• sensors: list price of $54 per 14-day sensor, according to Abbott — generally $58 to $69 at retail pharmacies like Costco and Walgreens
  • with commercial insurance, most people pay between $10 and $75 per month for the Abbott Libre 14-day sensors at participating pharmacies
  • hand-held reader: $70
  • total: $1582 to $1868 for a year’s worth, or approximately $160 per month

Additionally, there is the Eversense implantable CGM from Senseonics that lasts for 6 months. A simple surgical procedure in a doctor’s office implants it underneath your skin. It is controlled by a smart phone app that offers high and low blood glucose level alarms, and data review.

This newer system is gaining traction and is not yet available everywhere. But according to the company, it’s covered by Aetna, Cigna, Humana, and BCBS of Illinois. Medicare announced coverage starting in 2020, but after a lapse due to the COVID-19 pandemic, new customers will have to wait until Senseonics opens up the program again.

The company initially offered a $99 start price, but that was discontinued in 2020 due to the impact of the COVID-19 pandemic. Also, that didn’t include the doctor’s office visits necessary to insert and remove implanted sensors. A healthcare professional usually determines those costs. They typically run between $200 to $300 for insertion and $300 to $400 for removal and reinsertion.

estimated total: $6,400 per year, or $533 a month.

For Durbin in Indiana, the COVID-19 pandemic in early 2020 was what forced him to stop using a CGM.

Diagnosed with type 2 diabetes in 2008, Durbin later learned that he lives with a version of T1D known as latent autoimmune diabetes in adults (LADA). He used the Dexcom G6 for a few years, but after losing income due to the COVID-19 pandemic, it became unaffordable to him.

His $1,000 insurance deductible meant he had to pay a higher amount earlier in the year, so in February 2019 his first CGM order cost $1,237 for one box of Dexcom G6 sensors and the transmitter.

His insurance only allowed one box of sensors at a time. This was problematic because often a box didn’t last a full month as it’s supposed to. Each sensor has a 10-day wear label, but they often fail early. This means either going without CGM briefly or ordering additional sensors just in case.

Overall for Durbin, the math added up to nearly $3,000 for a year’s worth of CGM use, even with insurance coverage. And that was on top of the costs of insulin, other medications, doctor’s appointments and beyond.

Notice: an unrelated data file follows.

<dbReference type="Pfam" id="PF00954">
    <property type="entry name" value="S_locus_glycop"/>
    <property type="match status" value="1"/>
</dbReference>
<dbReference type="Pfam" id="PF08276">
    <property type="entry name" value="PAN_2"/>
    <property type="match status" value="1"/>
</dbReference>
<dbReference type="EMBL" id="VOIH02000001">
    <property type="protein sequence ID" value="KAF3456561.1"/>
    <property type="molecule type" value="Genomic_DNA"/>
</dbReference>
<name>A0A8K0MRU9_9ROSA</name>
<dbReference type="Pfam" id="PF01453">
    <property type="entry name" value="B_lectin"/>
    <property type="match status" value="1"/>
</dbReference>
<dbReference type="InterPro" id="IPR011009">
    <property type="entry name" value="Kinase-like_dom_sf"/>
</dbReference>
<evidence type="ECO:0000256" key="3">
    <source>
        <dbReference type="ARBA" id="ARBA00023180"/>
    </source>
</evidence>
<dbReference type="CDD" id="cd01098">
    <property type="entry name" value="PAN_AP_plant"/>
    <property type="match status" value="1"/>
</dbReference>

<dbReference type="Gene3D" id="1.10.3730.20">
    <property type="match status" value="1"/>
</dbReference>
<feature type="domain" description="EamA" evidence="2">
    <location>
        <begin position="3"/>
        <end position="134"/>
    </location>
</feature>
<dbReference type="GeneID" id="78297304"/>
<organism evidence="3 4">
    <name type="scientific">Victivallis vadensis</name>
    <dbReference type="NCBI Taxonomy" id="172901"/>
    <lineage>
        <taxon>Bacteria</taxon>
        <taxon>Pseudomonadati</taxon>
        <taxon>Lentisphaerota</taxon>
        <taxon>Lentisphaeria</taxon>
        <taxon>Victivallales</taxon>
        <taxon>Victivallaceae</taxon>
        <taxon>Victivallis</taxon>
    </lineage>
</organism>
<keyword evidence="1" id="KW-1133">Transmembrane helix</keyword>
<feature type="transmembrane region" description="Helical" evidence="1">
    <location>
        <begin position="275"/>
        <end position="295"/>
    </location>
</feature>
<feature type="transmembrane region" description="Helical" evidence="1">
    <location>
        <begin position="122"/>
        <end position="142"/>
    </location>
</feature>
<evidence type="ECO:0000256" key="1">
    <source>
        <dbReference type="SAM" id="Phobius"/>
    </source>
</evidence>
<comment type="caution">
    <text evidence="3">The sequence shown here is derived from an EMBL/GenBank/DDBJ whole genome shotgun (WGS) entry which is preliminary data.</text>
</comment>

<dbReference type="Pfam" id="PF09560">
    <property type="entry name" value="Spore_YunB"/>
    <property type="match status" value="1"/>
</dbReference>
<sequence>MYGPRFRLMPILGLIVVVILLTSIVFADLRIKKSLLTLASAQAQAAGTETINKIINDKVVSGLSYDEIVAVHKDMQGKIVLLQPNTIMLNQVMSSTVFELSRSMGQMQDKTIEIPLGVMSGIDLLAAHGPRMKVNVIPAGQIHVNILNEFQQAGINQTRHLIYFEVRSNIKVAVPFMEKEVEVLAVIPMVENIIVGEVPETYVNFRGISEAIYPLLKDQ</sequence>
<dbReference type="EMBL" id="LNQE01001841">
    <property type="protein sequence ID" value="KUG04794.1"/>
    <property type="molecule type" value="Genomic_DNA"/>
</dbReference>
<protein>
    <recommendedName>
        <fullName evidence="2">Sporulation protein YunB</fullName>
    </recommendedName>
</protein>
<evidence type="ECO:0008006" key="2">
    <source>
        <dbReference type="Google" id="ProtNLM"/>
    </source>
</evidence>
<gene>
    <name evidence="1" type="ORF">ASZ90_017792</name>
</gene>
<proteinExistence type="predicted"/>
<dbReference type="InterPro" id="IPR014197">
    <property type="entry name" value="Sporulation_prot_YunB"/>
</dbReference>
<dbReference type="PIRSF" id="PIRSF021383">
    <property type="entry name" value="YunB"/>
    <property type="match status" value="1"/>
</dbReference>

“That’s just one expense,” he says about the CGM cost. “And when you have copays for a dozen different medications as well, it’s just too much.”

Travis Trombley in Michigan was one of many longtime T1Ds who heard about CGM technology for many years, but couldn’t afford it personally. Diagnosed at just 15 months old in the early 1980s, Trombley says his entire life is a story of “lack of health insurance” — even when he worked at a small community health clinic that provided insurance, but didn’t cover insulin and left him footing the bill.

Roughly a decade ago, uninsured but making too much for state Medicaid as an unmarried single male, Trombley says he experienced a downward spiral in his diabetes health and began experiencing eye complications.

He resorted to older human insulin — Humulin R and N — that was much less expensive but unreliable. Eventually, he started using Medicare but still couldn’t get a CGM because the federal program didn’t cover that diabetes technology at the time. Trombley considered buying a CGM internationally and having supplies sent to the United States. But Medicare eventually covered CGMs.

Now, he can finally afford the Abbott Libre, which he credits to lower interest rates, a refinancing, federal stimulus money, and expanded employment opportunities due to working from home.

“I recently got the Abbott Libre after wanting, wishing, and trying to raise my income enough to comfortably afford one and cover the copays of my insulin at the same time,” he tells DiabetesMine.

“I love it. I wish I could have entered the world of CGM use much sooner. Just in the first 3 weeks, I’m seeing far better glucose control.”

In Pennsylvania, T1D Sarah Kangas tells DiabetesMine that she can afford CGM with her employer insurance, and would give up pretty much anything else to keep her CGM if necessary.

“I gave up cable to make sure I had the funds available. Take away my washing machine, computer, microwave or dishwasher but leave my Dexcom G6!” she says.

She’s used the Dexcom G6 for 12 years now. The technology allows her to work and drive safely. Her life wouldn’t be the same without it. She pays roughly $190 for 3 months of supplies and the $80 for the CGM transmitter every 90 days. To her, that’s “the best money I spend.”

“From the healthcare professional’s perspective, CGM is often a cost burden and inaccessible for people who are underinsured, have lapses in health plans or new deductibles, or can’t get CGM covered due to not yet meeting insurance requirements,” says diabetes care and education specialist (DCES) Julia Blanchette in Ohio.

It’s more accessible now, though.

Blanchette says commercial insurers have loosened requirements, such as the 60 to 90 days of blood sugar logs they once mandated to approve a CGM. She says Medicaid in her state of Ohio eliminated any logbook requirement. But Medicaid still only covers CGM for people requiring insulin, taking at least 3 injections per day, or using insulin pump therapy.

Blanchette, who also lives with T1D, says she faces CGM affordability struggles herself too. That helps inform how she talks with people about this technology.

“I struggled to pay for very costly CGMs over the past few years. I maxed out my flex spending and found other ways to pay for the high cost, like charging my credit card until I could pay,” she says.